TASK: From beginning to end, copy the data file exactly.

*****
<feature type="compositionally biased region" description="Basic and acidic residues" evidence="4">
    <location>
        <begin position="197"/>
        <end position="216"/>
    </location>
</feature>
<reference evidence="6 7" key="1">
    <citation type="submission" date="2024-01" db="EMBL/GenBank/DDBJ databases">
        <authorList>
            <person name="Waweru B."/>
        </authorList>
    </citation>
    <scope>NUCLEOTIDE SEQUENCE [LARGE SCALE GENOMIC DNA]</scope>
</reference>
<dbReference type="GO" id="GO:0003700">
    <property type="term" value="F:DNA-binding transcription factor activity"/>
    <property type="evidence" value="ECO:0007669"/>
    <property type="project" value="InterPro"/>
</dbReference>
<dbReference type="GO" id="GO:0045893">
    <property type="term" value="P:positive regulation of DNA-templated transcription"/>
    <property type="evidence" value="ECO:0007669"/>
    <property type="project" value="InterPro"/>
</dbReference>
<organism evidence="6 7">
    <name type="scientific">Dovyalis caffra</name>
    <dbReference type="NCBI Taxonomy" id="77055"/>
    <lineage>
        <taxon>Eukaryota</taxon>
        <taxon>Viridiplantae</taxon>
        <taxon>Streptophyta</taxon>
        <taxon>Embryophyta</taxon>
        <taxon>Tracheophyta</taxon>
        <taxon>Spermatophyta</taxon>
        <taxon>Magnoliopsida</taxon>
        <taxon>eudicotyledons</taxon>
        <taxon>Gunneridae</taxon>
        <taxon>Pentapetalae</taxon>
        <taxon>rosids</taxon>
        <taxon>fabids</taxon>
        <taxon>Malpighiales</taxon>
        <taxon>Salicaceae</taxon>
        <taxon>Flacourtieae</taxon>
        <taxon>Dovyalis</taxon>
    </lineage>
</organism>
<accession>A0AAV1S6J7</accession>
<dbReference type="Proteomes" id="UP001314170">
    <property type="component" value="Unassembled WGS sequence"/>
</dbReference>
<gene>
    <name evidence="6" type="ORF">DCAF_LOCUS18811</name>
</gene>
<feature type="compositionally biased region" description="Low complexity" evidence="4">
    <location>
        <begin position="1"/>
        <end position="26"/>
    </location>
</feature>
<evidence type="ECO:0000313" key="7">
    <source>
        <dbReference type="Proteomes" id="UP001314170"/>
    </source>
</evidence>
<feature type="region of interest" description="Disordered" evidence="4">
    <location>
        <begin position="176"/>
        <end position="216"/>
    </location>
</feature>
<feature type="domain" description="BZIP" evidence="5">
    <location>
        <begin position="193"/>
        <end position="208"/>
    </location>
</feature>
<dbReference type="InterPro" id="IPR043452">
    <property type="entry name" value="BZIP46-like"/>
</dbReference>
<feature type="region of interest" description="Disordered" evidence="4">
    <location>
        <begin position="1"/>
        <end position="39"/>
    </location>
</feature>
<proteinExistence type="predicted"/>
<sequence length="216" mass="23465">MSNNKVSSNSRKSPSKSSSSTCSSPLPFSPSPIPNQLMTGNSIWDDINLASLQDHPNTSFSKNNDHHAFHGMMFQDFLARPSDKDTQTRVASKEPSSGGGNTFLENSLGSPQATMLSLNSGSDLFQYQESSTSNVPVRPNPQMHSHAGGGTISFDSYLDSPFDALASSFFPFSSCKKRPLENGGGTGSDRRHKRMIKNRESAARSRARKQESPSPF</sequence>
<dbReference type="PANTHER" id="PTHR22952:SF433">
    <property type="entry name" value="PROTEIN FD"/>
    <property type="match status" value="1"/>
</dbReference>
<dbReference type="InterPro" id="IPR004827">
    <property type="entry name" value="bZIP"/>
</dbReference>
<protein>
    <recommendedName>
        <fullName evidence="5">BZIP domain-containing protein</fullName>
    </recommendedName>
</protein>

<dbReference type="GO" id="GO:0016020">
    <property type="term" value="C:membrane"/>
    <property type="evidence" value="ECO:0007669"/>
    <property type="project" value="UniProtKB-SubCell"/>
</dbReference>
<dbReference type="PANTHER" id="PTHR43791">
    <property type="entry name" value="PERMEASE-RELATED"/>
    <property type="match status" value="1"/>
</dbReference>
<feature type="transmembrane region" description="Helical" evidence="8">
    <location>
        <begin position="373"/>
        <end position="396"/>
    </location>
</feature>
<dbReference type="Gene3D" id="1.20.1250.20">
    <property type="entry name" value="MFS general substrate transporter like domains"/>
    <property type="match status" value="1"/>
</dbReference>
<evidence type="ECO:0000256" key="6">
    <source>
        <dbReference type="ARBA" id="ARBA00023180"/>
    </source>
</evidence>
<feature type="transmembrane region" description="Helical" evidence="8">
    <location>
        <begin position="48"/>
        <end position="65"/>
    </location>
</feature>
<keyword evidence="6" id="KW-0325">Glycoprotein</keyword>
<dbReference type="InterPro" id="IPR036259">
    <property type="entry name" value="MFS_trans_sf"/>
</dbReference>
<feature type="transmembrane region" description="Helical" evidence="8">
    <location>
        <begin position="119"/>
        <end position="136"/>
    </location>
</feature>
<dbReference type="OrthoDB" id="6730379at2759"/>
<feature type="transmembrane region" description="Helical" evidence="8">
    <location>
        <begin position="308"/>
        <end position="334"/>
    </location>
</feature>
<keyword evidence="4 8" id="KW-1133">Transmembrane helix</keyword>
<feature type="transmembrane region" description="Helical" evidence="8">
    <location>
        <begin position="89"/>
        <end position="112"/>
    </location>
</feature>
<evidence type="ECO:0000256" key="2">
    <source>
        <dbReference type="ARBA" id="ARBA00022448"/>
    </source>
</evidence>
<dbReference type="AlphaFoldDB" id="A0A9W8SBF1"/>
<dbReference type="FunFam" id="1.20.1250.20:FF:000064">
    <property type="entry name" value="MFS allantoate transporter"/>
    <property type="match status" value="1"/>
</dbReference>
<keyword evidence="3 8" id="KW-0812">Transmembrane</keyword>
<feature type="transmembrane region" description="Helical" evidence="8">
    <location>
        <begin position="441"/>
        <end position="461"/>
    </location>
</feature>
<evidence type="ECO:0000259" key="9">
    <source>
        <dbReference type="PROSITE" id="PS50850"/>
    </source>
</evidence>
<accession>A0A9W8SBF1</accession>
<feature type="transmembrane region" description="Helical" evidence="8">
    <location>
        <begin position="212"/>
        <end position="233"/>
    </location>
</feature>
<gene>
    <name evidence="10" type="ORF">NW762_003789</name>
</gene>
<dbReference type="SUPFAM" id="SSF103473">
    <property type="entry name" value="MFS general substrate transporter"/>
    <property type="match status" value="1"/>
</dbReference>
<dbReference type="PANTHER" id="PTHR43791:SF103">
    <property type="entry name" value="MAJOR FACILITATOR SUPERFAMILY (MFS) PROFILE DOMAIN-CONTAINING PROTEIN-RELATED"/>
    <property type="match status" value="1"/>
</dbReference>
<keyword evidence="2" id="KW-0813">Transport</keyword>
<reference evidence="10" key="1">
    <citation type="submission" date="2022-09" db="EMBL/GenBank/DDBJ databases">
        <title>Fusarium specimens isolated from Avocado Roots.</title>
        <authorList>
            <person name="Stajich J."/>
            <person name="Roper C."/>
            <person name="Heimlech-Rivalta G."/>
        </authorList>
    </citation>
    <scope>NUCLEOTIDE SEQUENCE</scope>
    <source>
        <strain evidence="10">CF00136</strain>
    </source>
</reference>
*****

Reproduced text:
<feature type="compositionally biased region" description="Basic and acidic residues" evidence="4">
    <location>
        <begin position="197"/>
        <end position="216"/>
    </location>
</feature>
<reference evidence="6 7" key="1">
    <citation type="submission" date="2024-01" db="EMBL/GenBank/DDBJ databases">
        <authorList>
            <person name="Waweru B."/>
        </authorList>
    </citation>
    <scope>NUCLEOTIDE SEQUENCE [LARGE SCALE GENOMIC DNA]</scope>
</reference>
<dbReference type="GO" id="GO:0003700">
    <property type="term" value="F:DNA-binding transcription factor activity"/>
    <property type="evidence" value="ECO:0007669"/>
    <property type="project" value="InterPro"/>
</dbReference>
<dbReference type="GO" id="GO:0045893">
    <property type="term" value="P:positive regulation of DNA-templated transcription"/>
    <property type="evidence" value="ECO:0007669"/>
    <property type="project" value="InterPro"/>
</dbReference>
<organism evidence="6 7">
    <name type="scientific">Dovyalis caffra</name>
    <dbReference type="NCBI Taxonomy" id="77055"/>
    <lineage>
        <taxon>Eukaryota</taxon>
        <taxon>Viridiplantae</taxon>
        <taxon>Streptophyta</taxon>
        <taxon>Embryophyta</taxon>
        <taxon>Tracheophyta</taxon>
        <taxon>Spermatophyta</taxon>
        <taxon>Magnoliopsida</taxon>
        <taxon>eudicotyledons</taxon>
        <taxon>Gunneridae</taxon>
        <taxon>Pentapetalae</taxon>
        <taxon>rosids</taxon>
        <taxon>fabids</taxon>
        <taxon>Malpighiales</taxon>
        <taxon>Salicaceae</taxon>
        <taxon>Flacourtieae</taxon>
        <taxon>Dovyalis</taxon>
    </lineage>
</organism>
<accession>A0AAV1S6J7</accession>
<dbReference type="Proteomes" id="UP001314170">
    <property type="component" value="Unassembled WGS sequence"/>
</dbReference>
<gene>
    <name evidence="6" type="ORF">DCAF_LOCUS18811</name>
</gene>
<feature type="compositionally biased region" description="Low complexity" evidence="4">
    <location>
        <begin position="1"/>
        <end position="26"/>
    </location>
</feature>
<evidence type="ECO:0000313" key="7">
    <source>
        <dbReference type="Proteomes" id="UP001314170"/>
    </source>
</evidence>
<feature type="region of interest" description="Disordered" evidence="4">
    <location>
        <begin position="176"/>
        <end position="216"/>
    </location>
</feature>
<feature type="domain" description="BZIP" evidence="5">
    <location>
        <begin position="193"/>
        <end position="208"/>
    </location>
</feature>
<dbReference type="InterPro" id="IPR043452">
    <property type="entry name" value="BZIP46-like"/>
</dbReference>
<feature type="region of interest" description="Disordered" evidence="4">
    <location>
        <begin position="1"/>
        <end position="39"/>
    </location>
</feature>
<proteinExistence type="predicted"/>
<sequence length="216" mass="23465">MSNNKVSSNSRKSPSKSSSSTCSSPLPFSPSPIPNQLMTGNSIWDDINLASLQDHPNTSFSKNNDHHAFHGMMFQDFLARPSDKDTQTRVASKEPSSGGGNTFLENSLGSPQATMLSLNSGSDLFQYQESSTSNVPVRPNPQMHSHAGGGTISFDSYLDSPFDALASSFFPFSSCKKRPLENGGGTGSDRRHKRMIKNRESAARSRARKQESPSPF</sequence>
<dbReference type="PANTHER" id="PTHR22952:SF433">
    <property type="entry name" value="PROTEIN FD"/>
    <property type="match status" value="1"/>
</dbReference>
<dbReference type="InterPro" id="IPR004827">
    <property type="entry name" value="bZIP"/>
</dbReference>
<protein>
    <recommendedName>
        <fullName evidence="5">BZIP domain-containing protein</fullName>
    </recommendedName>
</protein>

<dbReference type="GO" id="GO:0016020">
    <property type="term" value="C:membrane"/>
    <property type="evidence" value="ECO:0007669"/>
    <property type="project" value="UniProtKB-SubCell"/>
</dbReference>
<dbReference type="PANTHER" id="PTHR43791">
    <property type="entry name" value="PERMEASE-RELATED"/>
    <property type="match status" value="1"/>
</dbReference>
<feature type="transmembrane region" description="Helical" evidence="8">
    <location>
        <begin position="373"/>
        <end position="396"/>
    </location>
</feature>
<dbReference type="Gene3D" id="1.20.1250.20">
    <property type="entry name" value="MFS general substrate transporter like domains"/>
    <property type="match status" value="1"/>
</dbReference>
<evidence type="ECO:0000256" key="6">
    <source>
        <dbReference type="ARBA" id="ARBA00023180"/>
    </source>
</evidence>
<feature type="transmembrane region" description="Helical" evidence="8">
    <location>
        <begin position="48"/>
        <end position="65"/>
    </location>
</feature>
<keyword evidence="6" id="KW-0325">Glycoprotein</keyword>
<dbReference type="InterPro" id="IPR036259">
    <property type="entry name" value="MFS_trans_sf"/>
</dbReference>
<feature type="transmembrane region" description="Helical" evidence="8">
    <location>
        <begin position="119"/>
        <end position="136"/>
    </location>
</feature>
<dbReference type="OrthoDB" id="6730379at2759"/>
<feature type="transmembrane region" description="Helical" evidence="8">
    <location>
        <begin position="308"/>
        <end position="334"/>
    </location>
</feature>
<keyword evidence="4 8" id="KW-1133">Transmembrane helix</keyword>
<feature type="transmembrane region" description="Helical" evidence="8">
    <location>
        <begin position="89"/>
        <end position="112"/>
    </location>
</feature>
<evidence type="ECO:0000256" key="2">
    <source>
        <dbReference type="ARBA" id="ARBA00022448"/>
    </source>
</evidence>
<dbReference type="AlphaFoldDB" id="A0A9W8SBF1"/>
<dbReference type="FunFam" id="1.20.1250.20:FF:000064">
    <property type="entry name" value="MFS allantoate transporter"/>
    <property type="match status" value="1"/>
</dbReference>
<keyword evidence="3 8" id="KW-0812">Transmembrane</keyword>
<feature type="transmembrane region" description="Helical" evidence="8">
    <location>
        <begin position="441"/>
        <end position="461"/>
    </location>
</feature>
<evidence type="ECO:0000259" key="9">
    <source>
        <dbReference type="PROSITE" id="PS50850"/>
    </source>
</evidence>
<accession>A0A9W8SBF1</accession>
<feature type="transmembrane region" description="Helical" evidence="8">
    <location>
        <begin position="212"/>
        <end position="233"/>
    </location>
</feature>
<gene>
    <name evidence="10" type="ORF">NW762_003789</name>
</gene>
<dbReference type="SUPFAM" id="SSF103473">
    <property type="entry name" value="MFS general substrate transporter"/>
    <property type="match status" value="1"/>
</dbReference>
<dbReference type="PANTHER" id="PTHR43791:SF103">
    <property type="entry name" value="MAJOR FACILITATOR SUPERFAMILY (MFS) PROFILE DOMAIN-CONTAINING PROTEIN-RELATED"/>
    <property type="match status" value="1"/>
</dbReference>
<keyword evidence="2" id="KW-0813">Transport</keyword>
<reference evidence="10" key="1">
    <citation type="submission" date="2022-09" db="EMBL/GenBank/DDBJ databases">
        <title>Fusarium specimens isolated from Avocado Roots.</title>
        <authorList>
            <person name="Stajich J."/>
            <person name="Roper C."/>
            <person name="Heimlech-Rivalta G."/>
        </authorList>
    </citation>
    <scope>NUCLEOTIDE SEQUENCE</scope>
    <source>
        <strain evidence="10">CF00136</strain>
    </source>
</reference>